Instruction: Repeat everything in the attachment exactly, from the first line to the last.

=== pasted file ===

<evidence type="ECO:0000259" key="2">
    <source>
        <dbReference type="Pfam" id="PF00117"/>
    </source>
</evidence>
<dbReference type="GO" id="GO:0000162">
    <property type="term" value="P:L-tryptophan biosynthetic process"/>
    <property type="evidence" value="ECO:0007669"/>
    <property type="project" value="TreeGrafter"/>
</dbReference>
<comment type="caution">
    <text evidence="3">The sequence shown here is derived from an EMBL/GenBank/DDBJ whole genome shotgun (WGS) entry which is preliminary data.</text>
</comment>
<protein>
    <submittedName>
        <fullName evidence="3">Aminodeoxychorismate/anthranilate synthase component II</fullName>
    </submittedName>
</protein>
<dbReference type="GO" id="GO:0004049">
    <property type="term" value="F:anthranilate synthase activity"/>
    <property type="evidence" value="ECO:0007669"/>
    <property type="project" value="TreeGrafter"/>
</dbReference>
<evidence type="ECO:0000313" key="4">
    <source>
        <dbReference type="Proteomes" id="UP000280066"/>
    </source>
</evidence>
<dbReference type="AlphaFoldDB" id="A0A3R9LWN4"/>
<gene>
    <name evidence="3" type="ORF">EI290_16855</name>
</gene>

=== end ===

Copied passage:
<evidence type="ECO:0000259" key="2">
    <source>
        <dbReference type="Pfam" id="PF00117"/>
    </source>
</evidence>
<dbReference type="GO" id="GO:0000162">
    <property type="term" value="P:L-tryptophan biosynthetic process"/>
    <property type="evidence" value="ECO:0007669"/>
    <property type="project" value="TreeGrafter"/>
</dbReference>
<comment type="caution">
    <text evidence="3">The sequence shown here is derived from an EMBL/GenBank/DDBJ whole genome shotgun (WGS) entry which is preliminary data.</text>
</comment>
<protein>
    <submittedName>
        <fullName evidence="3">Aminodeoxychorismate/anthranilate synthase component II</fullName>
    </submittedName>
</protein>
<dbReference type="GO" id="GO:0004049">
    <property type="term" value="F:anthranilate synthase activity"/>
    <property type="evidence" value="ECO:0007669"/>
    <property type="project" value="TreeGrafter"/>
</dbReference>
<evidence type="ECO:0000313" key="4">
    <source>
        <dbReference type="Proteomes" id="UP000280066"/>
    </source>
</evidence>
<dbReference type="AlphaFoldDB" id="A0A3R9LWN4"/>
<gene>
    <name evidence="3" type="ORF">EI290_16855</name>
</gene>